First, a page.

HOLIDAY ( 1938 )
When discussing fashion in film, Katharine Hepburn always comes to mind. Outside of Hollywood, Katharine was known as a fashion icon to many the world over. Though she never appeared glamorous, only in certain movies, she was the one that made trousers fashionable for women. Long before jeans or long pants were made chic for females, Katharine walked around, sporting jeans and trousers, even in the days when it was considered malfeasance. Many years later, women’s trousers are now the latest trend of this day and age, and have remained so for a long time.
During her movie career, Katharine Hepburn had appeared in an array of films that represent the latest fashion of the period. For my next article, I’ve decided to present a piece on “Holiday”, a screwball comedy classic, that showcases the contemporary style of 1938.
Lavishly directed by Katharine Hepburn’s close friend and frequent director, George Cukor, “Holiday” marks the third of four vehicles that starred Katharine Hepburn and Cary Grant. Written for the screen by Donald Ogden Stewart, the film has taken on many formats since Philip Barry’s successful 1928 play, including the original 1930 production of the same name, in which this is a remake of.
The film tells the story of Johnny Case ( Cary Grant ), a man who hails from menial beginnings, and falls in love with the rich society girl, Julia Seton, who lives a life of opulence in her families Park Avenue mansion. The two plan on marrying, and Johnny envisions his first years of marriage on holiday, while Julia and her father has business plans for Johnny. On his first visit to the Seton residence, he meets Julia’s effervescent sister, Linda ( Katharine Hepburn ) who instantly becomes enamored by Johnny, and supports his ideas of a free way of life.
Complications arise when Johnny becomes infatuated in Linda, but because she’s loyal to her sister she keeps her feelings for Johnny to herself. However, as time progresses, Johnny begins to realize that Linda is the better partner for him.
“Holiday” is not known as a fashion picture, but it does feature some really exquisite gowns, especially those worn by Katharine Hepburn and Doris Nolan, who played her sister in the movie. The costumes are not only modish, they are mainstream clothing, representing the high-class contemporary fashion of the 1930’s.
Costume designer Robert Kalloch created the gowns in “Holiday”. Robert worked for Columbia, designing many outfits for the notable screwball comedies of the era, including: “It Happened One Night”, and “The Awful Truth”. By 1938, when this was made, Kalloch had reached his pinnacle, and was known as one of Hollywood’s top designers.
Katharine Hepburn’s style in the film is a memorable and evocative example of his creative flair. In “Holiday”, Kalloch was able to really epitomize the upper class fashion by showcasing an array of different styles of formal daytime and evening wear, such as stylish and classy long jackets, fur wraps, large dressy hats, and Katharine’s beautiful black gown, that was adorned with a decorative shawl, accompanied with elaborate jewelry, which she wore during the New Years Eve party scene.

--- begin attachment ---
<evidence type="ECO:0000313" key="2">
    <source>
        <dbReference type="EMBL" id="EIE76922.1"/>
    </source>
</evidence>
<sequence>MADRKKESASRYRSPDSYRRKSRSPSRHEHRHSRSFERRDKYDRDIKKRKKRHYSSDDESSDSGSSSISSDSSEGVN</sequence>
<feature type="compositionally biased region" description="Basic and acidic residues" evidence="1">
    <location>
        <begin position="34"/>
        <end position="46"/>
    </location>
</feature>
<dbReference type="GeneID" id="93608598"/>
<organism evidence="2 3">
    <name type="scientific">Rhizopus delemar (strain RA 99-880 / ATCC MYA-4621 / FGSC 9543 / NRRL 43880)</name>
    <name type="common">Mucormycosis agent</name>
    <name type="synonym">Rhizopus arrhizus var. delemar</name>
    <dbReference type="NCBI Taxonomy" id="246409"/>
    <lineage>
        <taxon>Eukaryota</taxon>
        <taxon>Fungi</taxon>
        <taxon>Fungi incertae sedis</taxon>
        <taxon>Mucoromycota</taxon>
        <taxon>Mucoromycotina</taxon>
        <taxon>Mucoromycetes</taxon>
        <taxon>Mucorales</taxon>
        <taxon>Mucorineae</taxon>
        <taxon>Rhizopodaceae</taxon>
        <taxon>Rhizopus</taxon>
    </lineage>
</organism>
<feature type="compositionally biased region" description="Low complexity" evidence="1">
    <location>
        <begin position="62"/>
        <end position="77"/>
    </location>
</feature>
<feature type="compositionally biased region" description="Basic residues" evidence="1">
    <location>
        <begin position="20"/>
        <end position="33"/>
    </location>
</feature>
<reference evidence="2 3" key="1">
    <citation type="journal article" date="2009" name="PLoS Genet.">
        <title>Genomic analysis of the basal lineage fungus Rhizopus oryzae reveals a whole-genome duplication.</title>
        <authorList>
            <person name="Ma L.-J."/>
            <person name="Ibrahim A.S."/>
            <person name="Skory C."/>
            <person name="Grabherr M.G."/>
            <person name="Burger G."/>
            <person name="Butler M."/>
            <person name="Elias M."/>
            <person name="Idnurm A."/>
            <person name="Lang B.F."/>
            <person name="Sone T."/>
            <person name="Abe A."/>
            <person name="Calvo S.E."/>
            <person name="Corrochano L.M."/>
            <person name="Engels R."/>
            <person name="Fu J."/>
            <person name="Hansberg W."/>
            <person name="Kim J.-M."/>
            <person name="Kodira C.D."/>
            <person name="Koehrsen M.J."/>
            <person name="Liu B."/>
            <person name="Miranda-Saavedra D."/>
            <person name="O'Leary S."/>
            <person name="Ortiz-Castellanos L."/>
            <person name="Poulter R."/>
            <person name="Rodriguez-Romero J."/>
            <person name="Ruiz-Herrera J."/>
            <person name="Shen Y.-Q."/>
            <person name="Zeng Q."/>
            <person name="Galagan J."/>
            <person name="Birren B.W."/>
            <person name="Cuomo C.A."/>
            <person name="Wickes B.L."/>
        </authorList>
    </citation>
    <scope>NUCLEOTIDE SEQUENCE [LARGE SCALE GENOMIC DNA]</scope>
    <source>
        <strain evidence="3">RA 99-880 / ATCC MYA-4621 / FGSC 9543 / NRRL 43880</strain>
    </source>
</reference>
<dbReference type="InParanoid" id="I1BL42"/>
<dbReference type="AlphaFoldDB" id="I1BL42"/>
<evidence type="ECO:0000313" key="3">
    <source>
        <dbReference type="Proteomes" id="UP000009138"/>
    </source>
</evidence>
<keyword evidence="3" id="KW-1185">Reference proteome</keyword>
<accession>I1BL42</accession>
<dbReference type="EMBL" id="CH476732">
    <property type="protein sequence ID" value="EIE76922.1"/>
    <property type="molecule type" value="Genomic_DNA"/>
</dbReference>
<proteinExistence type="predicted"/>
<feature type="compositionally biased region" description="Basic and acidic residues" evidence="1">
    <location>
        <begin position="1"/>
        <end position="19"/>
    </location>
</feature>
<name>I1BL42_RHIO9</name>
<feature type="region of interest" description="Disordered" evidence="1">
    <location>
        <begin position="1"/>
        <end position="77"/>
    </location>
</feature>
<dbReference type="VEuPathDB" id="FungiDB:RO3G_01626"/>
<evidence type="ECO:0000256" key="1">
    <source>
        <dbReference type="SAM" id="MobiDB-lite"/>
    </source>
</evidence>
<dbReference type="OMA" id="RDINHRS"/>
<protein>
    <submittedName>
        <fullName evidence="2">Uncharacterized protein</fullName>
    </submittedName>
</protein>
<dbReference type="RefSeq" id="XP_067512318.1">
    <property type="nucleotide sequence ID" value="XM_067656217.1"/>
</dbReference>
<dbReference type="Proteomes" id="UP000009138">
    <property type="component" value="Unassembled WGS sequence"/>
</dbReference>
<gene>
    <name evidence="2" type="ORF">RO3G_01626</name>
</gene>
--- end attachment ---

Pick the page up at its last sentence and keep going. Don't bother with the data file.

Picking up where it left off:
On a side note: “Holiday” was recently inaugurated as one of George Cukor’s best films, although on it’s initial release, it opened to critical acclaim. Financially the film was not a success with audiences during the great depression, struggling to find work, but it wasn’t completely panned, as it was well received by critics.
Katharine Hepburn understudied the role of Linda Seton (played by Hope Williams) in the original Broadway play. She also performed a scene from Holiday for her first screen test, which led to her first film role.
Jewelry for this film was designed and provided by Paul Flato, for years a famous jeweler to the stars.
Linda Seton: You’ve got no faith in Johnny, have you, Julia? His little dream may fall flat, you think. Well, so it may, what if it should? There’ll be another. Oh, I’ve got all the faith in the world in Johnny. Whatever he does is all right with me. If he wants to dream for a while, he can dream for a while, and if he wants to come back and sell peanuts, oh, how I’ll believe in those peanuts!
Linda Seton: You see Case, the trouble with me is that I never could decide whether I wanted to be Joan of Arc, Florence Nightingale, or John L. Lewis.
Linda Seton: Someone stop me; O someone please, just try and stop me!
Johnny Case: When I find myself in a position like this, I ask myself what would General Motors do? And then I do the opposite!
Katharine Hepburn: Born Katharine Houghton Hepburn on May 12th, 1907 in Hartford, Connecticut. Died: June 29th, 2003 in Fenwick, Connecticut. Aged 96.
Cary Grant: Born Archibald Alexander Leach on January 18th, 1904 in Horfield, Bristol, England. Died: November 29th, 1986 in Davenport, Iowa. Aged 82.